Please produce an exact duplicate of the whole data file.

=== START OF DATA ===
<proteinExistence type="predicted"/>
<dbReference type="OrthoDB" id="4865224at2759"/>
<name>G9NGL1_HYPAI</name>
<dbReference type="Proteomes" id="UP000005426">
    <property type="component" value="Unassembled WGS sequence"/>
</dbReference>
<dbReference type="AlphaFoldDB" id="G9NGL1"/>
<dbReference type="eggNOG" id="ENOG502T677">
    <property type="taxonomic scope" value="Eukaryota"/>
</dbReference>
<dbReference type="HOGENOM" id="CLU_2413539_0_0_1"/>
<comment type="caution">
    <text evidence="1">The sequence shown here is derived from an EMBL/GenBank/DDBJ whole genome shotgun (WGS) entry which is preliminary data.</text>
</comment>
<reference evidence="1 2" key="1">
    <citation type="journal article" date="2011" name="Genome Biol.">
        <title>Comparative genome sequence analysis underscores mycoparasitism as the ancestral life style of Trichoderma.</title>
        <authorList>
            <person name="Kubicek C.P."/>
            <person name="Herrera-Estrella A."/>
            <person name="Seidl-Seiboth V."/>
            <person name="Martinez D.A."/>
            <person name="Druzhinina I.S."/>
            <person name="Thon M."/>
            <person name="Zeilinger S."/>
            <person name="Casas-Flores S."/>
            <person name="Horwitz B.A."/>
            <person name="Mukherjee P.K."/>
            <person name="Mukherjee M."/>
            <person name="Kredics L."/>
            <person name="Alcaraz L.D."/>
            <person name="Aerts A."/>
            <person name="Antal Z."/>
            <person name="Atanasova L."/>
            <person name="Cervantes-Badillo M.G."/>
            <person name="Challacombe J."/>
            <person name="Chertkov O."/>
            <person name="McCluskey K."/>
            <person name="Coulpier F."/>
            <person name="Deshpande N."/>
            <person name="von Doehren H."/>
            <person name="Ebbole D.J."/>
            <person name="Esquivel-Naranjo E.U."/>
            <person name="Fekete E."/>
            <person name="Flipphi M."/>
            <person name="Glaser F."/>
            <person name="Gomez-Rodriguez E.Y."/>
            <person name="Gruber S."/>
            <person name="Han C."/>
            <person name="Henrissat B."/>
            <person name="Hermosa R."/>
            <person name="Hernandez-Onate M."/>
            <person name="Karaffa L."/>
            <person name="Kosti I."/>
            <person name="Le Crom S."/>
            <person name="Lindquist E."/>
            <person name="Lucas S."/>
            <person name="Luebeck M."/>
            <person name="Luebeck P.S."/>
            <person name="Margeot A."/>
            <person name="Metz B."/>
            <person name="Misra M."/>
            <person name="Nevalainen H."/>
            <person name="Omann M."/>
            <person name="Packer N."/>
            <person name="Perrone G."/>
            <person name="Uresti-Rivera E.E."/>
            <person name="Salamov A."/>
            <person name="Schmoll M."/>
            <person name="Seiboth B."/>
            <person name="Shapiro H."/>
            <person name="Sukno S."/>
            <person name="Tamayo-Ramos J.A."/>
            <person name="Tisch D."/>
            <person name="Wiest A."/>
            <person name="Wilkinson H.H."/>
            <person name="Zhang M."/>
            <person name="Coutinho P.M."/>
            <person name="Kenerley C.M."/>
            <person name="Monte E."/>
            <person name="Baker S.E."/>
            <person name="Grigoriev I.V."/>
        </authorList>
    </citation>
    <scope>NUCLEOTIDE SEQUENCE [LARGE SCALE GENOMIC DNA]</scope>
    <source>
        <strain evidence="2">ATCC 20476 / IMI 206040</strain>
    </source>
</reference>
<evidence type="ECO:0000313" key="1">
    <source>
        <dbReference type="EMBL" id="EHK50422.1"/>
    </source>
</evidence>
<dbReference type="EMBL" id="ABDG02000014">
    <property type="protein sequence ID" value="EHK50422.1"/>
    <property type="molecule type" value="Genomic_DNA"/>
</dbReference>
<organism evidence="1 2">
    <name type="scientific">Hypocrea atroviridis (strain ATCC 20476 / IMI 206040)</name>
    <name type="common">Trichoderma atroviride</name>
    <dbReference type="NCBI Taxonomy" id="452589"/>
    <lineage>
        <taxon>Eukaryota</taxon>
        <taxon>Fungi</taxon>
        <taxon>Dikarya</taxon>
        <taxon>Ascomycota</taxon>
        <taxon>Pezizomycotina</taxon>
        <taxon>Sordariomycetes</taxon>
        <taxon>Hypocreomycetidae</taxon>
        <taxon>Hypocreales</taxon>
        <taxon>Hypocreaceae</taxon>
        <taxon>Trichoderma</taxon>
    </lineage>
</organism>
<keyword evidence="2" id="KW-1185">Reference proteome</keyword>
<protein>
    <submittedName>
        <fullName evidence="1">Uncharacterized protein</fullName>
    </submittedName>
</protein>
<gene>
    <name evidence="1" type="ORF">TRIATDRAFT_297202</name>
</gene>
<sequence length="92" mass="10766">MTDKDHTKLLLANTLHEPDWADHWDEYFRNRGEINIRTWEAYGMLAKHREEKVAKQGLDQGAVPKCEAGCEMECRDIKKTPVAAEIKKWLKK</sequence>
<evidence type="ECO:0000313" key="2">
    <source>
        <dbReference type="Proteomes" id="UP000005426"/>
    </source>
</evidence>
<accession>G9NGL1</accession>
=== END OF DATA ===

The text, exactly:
<proteinExistence type="predicted"/>
<dbReference type="OrthoDB" id="4865224at2759"/>
<name>G9NGL1_HYPAI</name>
<dbReference type="Proteomes" id="UP000005426">
    <property type="component" value="Unassembled WGS sequence"/>
</dbReference>
<dbReference type="AlphaFoldDB" id="G9NGL1"/>
<dbReference type="eggNOG" id="ENOG502T677">
    <property type="taxonomic scope" value="Eukaryota"/>
</dbReference>
<dbReference type="HOGENOM" id="CLU_2413539_0_0_1"/>
<comment type="caution">
    <text evidence="1">The sequence shown here is derived from an EMBL/GenBank/DDBJ whole genome shotgun (WGS) entry which is preliminary data.</text>
</comment>
<reference evidence="1 2" key="1">
    <citation type="journal article" date="2011" name="Genome Biol.">
        <title>Comparative genome sequence analysis underscores mycoparasitism as the ancestral life style of Trichoderma.</title>
        <authorList>
            <person name="Kubicek C.P."/>
            <person name="Herrera-Estrella A."/>
            <person name="Seidl-Seiboth V."/>
            <person name="Martinez D.A."/>
            <person name="Druzhinina I.S."/>
            <person name="Thon M."/>
            <person name="Zeilinger S."/>
            <person name="Casas-Flores S."/>
            <person name="Horwitz B.A."/>
            <person name="Mukherjee P.K."/>
            <person name="Mukherjee M."/>
            <person name="Kredics L."/>
            <person name="Alcaraz L.D."/>
            <person name="Aerts A."/>
            <person name="Antal Z."/>
            <person name="Atanasova L."/>
            <person name="Cervantes-Badillo M.G."/>
            <person name="Challacombe J."/>
            <person name="Chertkov O."/>
            <person name="McCluskey K."/>
            <person name="Coulpier F."/>
            <person name="Deshpande N."/>
            <person name="von Doehren H."/>
            <person name="Ebbole D.J."/>
            <person name="Esquivel-Naranjo E.U."/>
            <person name="Fekete E."/>
            <person name="Flipphi M."/>
            <person name="Glaser F."/>
            <person name="Gomez-Rodriguez E.Y."/>
            <person name="Gruber S."/>
            <person name="Han C."/>
            <person name="Henrissat B."/>
            <person name="Hermosa R."/>
            <person name="Hernandez-Onate M."/>
            <person name="Karaffa L."/>
            <person name="Kosti I."/>
            <person name="Le Crom S."/>
            <person name="Lindquist E."/>
            <person name="Lucas S."/>
            <person name="Luebeck M."/>
            <person name="Luebeck P.S."/>
            <person name="Margeot A."/>
            <person name="Metz B."/>
            <person name="Misra M."/>
            <person name="Nevalainen H."/>
            <person name="Omann M."/>
            <person name="Packer N."/>
            <person name="Perrone G."/>
            <person name="Uresti-Rivera E.E."/>
            <person name="Salamov A."/>
            <person name="Schmoll M."/>
            <person name="Seiboth B."/>
            <person name="Shapiro H."/>
            <person name="Sukno S."/>
            <person name="Tamayo-Ramos J.A."/>
            <person name="Tisch D."/>
            <person name="Wiest A."/>
            <person name="Wilkinson H.H."/>
            <person name="Zhang M."/>
            <person name="Coutinho P.M."/>
            <person name="Kenerley C.M."/>
            <person name="Monte E."/>
            <person name="Baker S.E."/>
            <person name="Grigoriev I.V."/>
        </authorList>
    </citation>
    <scope>NUCLEOTIDE SEQUENCE [LARGE SCALE GENOMIC DNA]</scope>
    <source>
        <strain evidence="2">ATCC 20476 / IMI 206040</strain>
    </source>
</reference>
<evidence type="ECO:0000313" key="1">
    <source>
        <dbReference type="EMBL" id="EHK50422.1"/>
    </source>
</evidence>
<dbReference type="EMBL" id="ABDG02000014">
    <property type="protein sequence ID" value="EHK50422.1"/>
    <property type="molecule type" value="Genomic_DNA"/>
</dbReference>
<organism evidence="1 2">
    <name type="scientific">Hypocrea atroviridis (strain ATCC 20476 / IMI 206040)</name>
    <name type="common">Trichoderma atroviride</name>
    <dbReference type="NCBI Taxonomy" id="452589"/>
    <lineage>
        <taxon>Eukaryota</taxon>
        <taxon>Fungi</taxon>
        <taxon>Dikarya</taxon>
        <taxon>Ascomycota</taxon>
        <taxon>Pezizomycotina</taxon>
        <taxon>Sordariomycetes</taxon>
        <taxon>Hypocreomycetidae</taxon>
        <taxon>Hypocreales</taxon>
        <taxon>Hypocreaceae</taxon>
        <taxon>Trichoderma</taxon>
    </lineage>
</organism>
<keyword evidence="2" id="KW-1185">Reference proteome</keyword>
<protein>
    <submittedName>
        <fullName evidence="1">Uncharacterized protein</fullName>
    </submittedName>
</protein>
<gene>
    <name evidence="1" type="ORF">TRIATDRAFT_297202</name>
</gene>
<sequence length="92" mass="10766">MTDKDHTKLLLANTLHEPDWADHWDEYFRNRGEINIRTWEAYGMLAKHREEKVAKQGLDQGAVPKCEAGCEMECRDIKKTPVAAEIKKWLKK</sequence>
<evidence type="ECO:0000313" key="2">
    <source>
        <dbReference type="Proteomes" id="UP000005426"/>
    </source>
</evidence>
<accession>G9NGL1</accession>